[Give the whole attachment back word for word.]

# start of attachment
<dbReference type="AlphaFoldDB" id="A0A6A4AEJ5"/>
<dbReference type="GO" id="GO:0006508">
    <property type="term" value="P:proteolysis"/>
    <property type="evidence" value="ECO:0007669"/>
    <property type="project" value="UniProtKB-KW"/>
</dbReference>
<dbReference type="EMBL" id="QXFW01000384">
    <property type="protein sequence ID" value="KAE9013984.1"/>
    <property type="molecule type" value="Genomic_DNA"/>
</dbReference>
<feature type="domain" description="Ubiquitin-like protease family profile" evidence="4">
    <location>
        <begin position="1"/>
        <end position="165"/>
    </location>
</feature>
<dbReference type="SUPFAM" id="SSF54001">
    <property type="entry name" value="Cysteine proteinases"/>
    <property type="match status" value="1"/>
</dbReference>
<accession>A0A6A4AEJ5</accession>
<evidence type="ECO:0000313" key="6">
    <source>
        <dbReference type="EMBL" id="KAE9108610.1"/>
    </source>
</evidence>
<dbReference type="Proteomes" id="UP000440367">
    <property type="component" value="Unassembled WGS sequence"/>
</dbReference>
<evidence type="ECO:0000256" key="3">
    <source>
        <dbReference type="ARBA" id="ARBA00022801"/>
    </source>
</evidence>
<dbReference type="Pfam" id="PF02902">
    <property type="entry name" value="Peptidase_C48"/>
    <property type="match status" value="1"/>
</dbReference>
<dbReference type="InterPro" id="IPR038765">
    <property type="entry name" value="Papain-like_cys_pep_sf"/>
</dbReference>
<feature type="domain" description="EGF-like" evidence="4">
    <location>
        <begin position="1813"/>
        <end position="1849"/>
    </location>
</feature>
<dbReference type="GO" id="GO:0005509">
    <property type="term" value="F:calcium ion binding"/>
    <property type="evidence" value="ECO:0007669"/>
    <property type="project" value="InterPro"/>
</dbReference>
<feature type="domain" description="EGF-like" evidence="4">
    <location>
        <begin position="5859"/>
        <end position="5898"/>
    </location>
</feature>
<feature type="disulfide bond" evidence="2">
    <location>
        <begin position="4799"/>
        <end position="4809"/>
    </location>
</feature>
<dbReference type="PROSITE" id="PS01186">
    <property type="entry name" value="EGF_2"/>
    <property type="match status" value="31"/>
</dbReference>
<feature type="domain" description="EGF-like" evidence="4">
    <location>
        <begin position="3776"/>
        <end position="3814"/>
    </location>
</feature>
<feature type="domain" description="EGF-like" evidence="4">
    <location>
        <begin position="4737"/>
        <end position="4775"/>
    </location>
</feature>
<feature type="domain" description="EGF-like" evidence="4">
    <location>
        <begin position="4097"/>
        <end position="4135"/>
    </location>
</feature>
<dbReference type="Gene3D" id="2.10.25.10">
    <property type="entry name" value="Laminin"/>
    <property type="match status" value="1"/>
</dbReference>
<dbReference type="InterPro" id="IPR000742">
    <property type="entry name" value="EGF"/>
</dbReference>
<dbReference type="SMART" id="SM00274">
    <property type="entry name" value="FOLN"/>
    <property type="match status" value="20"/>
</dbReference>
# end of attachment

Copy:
<dbReference type="AlphaFoldDB" id="A0A6A4AEJ5"/>
<dbReference type="GO" id="GO:0006508">
    <property type="term" value="P:proteolysis"/>
    <property type="evidence" value="ECO:0007669"/>
    <property type="project" value="UniProtKB-KW"/>
</dbReference>
<dbReference type="EMBL" id="QXFW01000384">
    <property type="protein sequence ID" value="KAE9013984.1"/>
    <property type="molecule type" value="Genomic_DNA"/>
</dbReference>
<feature type="domain" description="Ubiquitin-like protease family profile" evidence="4">
    <location>
        <begin position="1"/>
        <end position="165"/>
    </location>
</feature>
<dbReference type="SUPFAM" id="SSF54001">
    <property type="entry name" value="Cysteine proteinases"/>
    <property type="match status" value="1"/>
</dbReference>
<accession>A0A6A4AEJ5</accession>
<evidence type="ECO:0000313" key="6">
    <source>
        <dbReference type="EMBL" id="KAE9108610.1"/>
    </source>
</evidence>
<dbReference type="Proteomes" id="UP000440367">
    <property type="component" value="Unassembled WGS sequence"/>
</dbReference>
<evidence type="ECO:0000256" key="3">
    <source>
        <dbReference type="ARBA" id="ARBA00022801"/>
    </source>
</evidence>
<dbReference type="Pfam" id="PF02902">
    <property type="entry name" value="Peptidase_C48"/>
    <property type="match status" value="1"/>
</dbReference>
<dbReference type="InterPro" id="IPR038765">
    <property type="entry name" value="Papain-like_cys_pep_sf"/>
</dbReference>
<feature type="domain" description="EGF-like" evidence="4">
    <location>
        <begin position="1813"/>
        <end position="1849"/>
    </location>
</feature>
<dbReference type="GO" id="GO:0005509">
    <property type="term" value="F:calcium ion binding"/>
    <property type="evidence" value="ECO:0007669"/>
    <property type="project" value="InterPro"/>
</dbReference>
<feature type="domain" description="EGF-like" evidence="4">
    <location>
        <begin position="5859"/>
        <end position="5898"/>
    </location>
</feature>
<feature type="disulfide bond" evidence="2">
    <location>
        <begin position="4799"/>
        <end position="4809"/>
    </location>
</feature>
<dbReference type="PROSITE" id="PS01186">
    <property type="entry name" value="EGF_2"/>
    <property type="match status" value="31"/>
</dbReference>
<feature type="domain" description="EGF-like" evidence="4">
    <location>
        <begin position="3776"/>
        <end position="3814"/>
    </location>
</feature>
<feature type="domain" description="EGF-like" evidence="4">
    <location>
        <begin position="4737"/>
        <end position="4775"/>
    </location>
</feature>
<feature type="domain" description="EGF-like" evidence="4">
    <location>
        <begin position="4097"/>
        <end position="4135"/>
    </location>
</feature>
<dbReference type="Gene3D" id="2.10.25.10">
    <property type="entry name" value="Laminin"/>
    <property type="match status" value="1"/>
</dbReference>
<dbReference type="InterPro" id="IPR000742">
    <property type="entry name" value="EGF"/>
</dbReference>
<dbReference type="SMART" id="SM00274">
    <property type="entry name" value="FOLN"/>
    <property type="match status" value="20"/>
</dbReference>